Easy Hip Dislocation

35

What are the contraindications for the HIP JOINT & PELVIC BAND?

When not needed/indicated

36

What are the advantages for the HIP JOINT & PELVIC BAND?

Easy to don, Good swing phase control, Increased ML stability

37

What are the disadvantages for the HIP JOINT & PELVIC BAND?

Extremely bulky, Inherent pistoning, Increased weight

38

What two aspects make up the suspender suspension?

Suspension over the shoulders
May operate knee unit

39

What are the indications for suspender suspension?

Last resort
Previous wearer
Need to reduce forces around pelvis
Patient with abdominal scarring

40

What are the contraindications for suspender suspension?

Whenever anything else will do
Really bulky

41

What are the different categories for knee systems?

Outside Hinge
Constant Friction
Weight Activated
Polycentric
Manual Locking
Microprocessor Controlled

42

What are the two most important factors of knee systems?

Voluntary control
Inherent stability

43

What is the order for inherent stability from least to most with the knee systems?

Outside hinges
Single Axis – Constant Friction
Weight Activated Stance Control
Polycentric
Manual Locking

44

What is the order for voluntary control from least to most?

Manual Locking
Polycentric
Weight Activated Stance Control
Single Axis – Constant Friction
Outside hinges

45

What is voluntary control?

Stability a patient can willfully control
Limb length
Limb musculature

46

What is inherent stability?

Prosthetic Knee Type
Alignment >> TKA Line (trochanter-knee-ankle line)

47

What are the knee friction goals?

Primarily for swing phase
To control knee friction
Limit heel rise
Prevent terminal impact

48

What are the knee friction types?

Mechanical Friction
Fluid Friction
Outside Friction

49

What is mechanical friction

Simple in design
Adjustable
Constant friction
Static resistance to force
Offers no stance phase stability

50

What is fluid friction?

Complex in design
Heavier, more maintenance
Dynamic resistance to force
Offers some stance phase stability
Smooth gait
Patients with varying cadence

51

What are outside hinges for knee joints?

Free swinging
Required back-check and extension assist

52

What are the advantages of outside hinges?

Avoid knee length discrepancy
Durable

53

What are the disadvantages of outside hinges?

No inherent stability-no ML stability
No inherent friction control
Poor cosmesis

54

What is the K-level for single axis-constant friction knee system?

K 2-4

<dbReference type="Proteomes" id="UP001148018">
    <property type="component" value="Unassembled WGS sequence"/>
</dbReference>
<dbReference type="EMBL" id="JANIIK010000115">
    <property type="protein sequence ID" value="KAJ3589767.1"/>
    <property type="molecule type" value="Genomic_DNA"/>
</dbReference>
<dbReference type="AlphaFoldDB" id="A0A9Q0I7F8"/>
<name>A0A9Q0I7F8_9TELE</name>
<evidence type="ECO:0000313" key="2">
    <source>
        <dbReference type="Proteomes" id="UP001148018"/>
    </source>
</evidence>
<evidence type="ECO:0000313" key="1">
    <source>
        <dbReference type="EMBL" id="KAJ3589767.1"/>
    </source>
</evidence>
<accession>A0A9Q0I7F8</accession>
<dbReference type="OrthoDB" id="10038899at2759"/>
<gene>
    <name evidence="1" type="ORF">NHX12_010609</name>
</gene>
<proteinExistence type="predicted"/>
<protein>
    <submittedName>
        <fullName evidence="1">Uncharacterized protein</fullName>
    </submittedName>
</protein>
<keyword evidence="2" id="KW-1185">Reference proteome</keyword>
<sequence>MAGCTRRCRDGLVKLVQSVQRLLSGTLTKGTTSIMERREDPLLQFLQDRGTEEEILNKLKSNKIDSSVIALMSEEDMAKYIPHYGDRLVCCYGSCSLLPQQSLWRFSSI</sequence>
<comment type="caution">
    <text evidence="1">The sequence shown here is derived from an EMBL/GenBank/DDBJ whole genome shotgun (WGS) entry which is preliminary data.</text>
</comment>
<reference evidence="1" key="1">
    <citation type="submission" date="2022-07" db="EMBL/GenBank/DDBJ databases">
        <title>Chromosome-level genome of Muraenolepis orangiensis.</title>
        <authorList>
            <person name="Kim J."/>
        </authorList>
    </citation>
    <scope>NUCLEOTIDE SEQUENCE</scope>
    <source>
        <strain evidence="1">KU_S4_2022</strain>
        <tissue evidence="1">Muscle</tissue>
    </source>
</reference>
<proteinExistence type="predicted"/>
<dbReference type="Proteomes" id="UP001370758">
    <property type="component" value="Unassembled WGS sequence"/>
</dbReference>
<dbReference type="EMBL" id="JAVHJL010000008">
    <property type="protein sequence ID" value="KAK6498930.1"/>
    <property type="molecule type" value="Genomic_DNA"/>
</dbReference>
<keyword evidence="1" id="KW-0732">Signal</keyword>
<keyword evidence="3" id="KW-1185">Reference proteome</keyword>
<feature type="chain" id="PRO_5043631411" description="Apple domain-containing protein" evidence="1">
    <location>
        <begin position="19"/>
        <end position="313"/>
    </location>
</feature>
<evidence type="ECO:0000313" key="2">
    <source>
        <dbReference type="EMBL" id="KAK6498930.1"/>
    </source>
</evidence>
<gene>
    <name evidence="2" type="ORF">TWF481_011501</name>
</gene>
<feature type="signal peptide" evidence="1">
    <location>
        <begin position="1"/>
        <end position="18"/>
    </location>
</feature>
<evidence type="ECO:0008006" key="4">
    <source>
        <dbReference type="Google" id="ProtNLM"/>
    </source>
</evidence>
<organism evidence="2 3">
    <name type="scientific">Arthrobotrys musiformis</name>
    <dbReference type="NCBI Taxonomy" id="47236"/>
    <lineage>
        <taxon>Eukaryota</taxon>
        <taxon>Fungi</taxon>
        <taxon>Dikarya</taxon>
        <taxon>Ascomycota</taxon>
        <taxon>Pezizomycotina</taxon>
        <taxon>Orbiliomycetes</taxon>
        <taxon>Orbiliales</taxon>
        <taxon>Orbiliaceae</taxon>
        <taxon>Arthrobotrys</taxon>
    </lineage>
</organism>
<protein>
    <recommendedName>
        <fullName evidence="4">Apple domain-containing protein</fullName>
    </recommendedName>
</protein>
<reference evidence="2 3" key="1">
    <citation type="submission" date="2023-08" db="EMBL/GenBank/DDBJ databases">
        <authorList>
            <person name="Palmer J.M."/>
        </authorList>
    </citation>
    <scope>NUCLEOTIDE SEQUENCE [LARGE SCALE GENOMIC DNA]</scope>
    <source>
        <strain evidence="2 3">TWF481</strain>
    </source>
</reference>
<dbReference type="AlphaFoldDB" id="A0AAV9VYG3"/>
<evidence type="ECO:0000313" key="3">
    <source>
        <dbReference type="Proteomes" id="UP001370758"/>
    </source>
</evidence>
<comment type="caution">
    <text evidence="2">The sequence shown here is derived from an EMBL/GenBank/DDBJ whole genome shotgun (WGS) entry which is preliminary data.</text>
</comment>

55

What are the indications for single axis-constant friction knee system?

Single speed walkers
Pt. with good hip extensors
Heavy duty use

56

What are the contraindications for single axis-constant friction knee system?

Highly active patients
Weak patients
When px weight is important
Variable speed walkers

57

What are the advantages for single axis-constant friction knee system?

Durable, Inexpensive, Reliable

58

What are the disadvantages for single axis-constant friction knee system?

Low stability, difficult to adjust

59

What K-levels are required for the single axis-Hydraulic/Pneumatic Controlled knee?

K 3-4

60

What are the indications for the single axis-Hydraulic/Pneumatic Controlled knee?

Active walkers (120 steps/min)
Variable cadence walkers
Pts with good strength
Pt have voluntary control

61

What are the contraindications for the single axis-Hydraulic/Pneumatic Controlled knee?

Single speed walkers
Weak patients

62

What are the advantages for the single axis-Hydraulic/Pneumatic Controlled knee?

Possible manual stance locking feature
Highly adjustable
Smooth extension assist and gait

63

What are the disadvantages for the single axis-Hydraulic/Pneumatic Controlled knee?

High cost, weight and maintenance

64

What are the K-levels for the Weight Activated - Stance Control?

K 2-3

65

What are the indications for the Weight Activated - Stance Control?

Geriatrics
Low px weight is required
Increased knee stability

66

What are the contraindications for the Weight Activated - Stance Control?

Pts needing heavy duty option
Variable cadence walkers

67

What are the advantages for the Weight Activated - Stance Control?

Easily adjusted, durable, stance locking features
Low weight, cost, and maintenance
Stable because it has extension assist-adjustable tension

68

What are the disadvantages for the Weight Activated - Stance Control?

Only allows single speed cadence
Pt. must unload to break knee

69

What are the K-levels for the polycentric knee?

K 2-4

70

What are the indications for the polycentric knee?

Long TF amputations
Children

71

What are the contraindications for the polycentric knee?

Pt. needs variable cadence knee

72

What are the advantages for the polycentric knee?

Excellent stability, adjustable stability
Cosmesis for long limbs
Possible stance control feature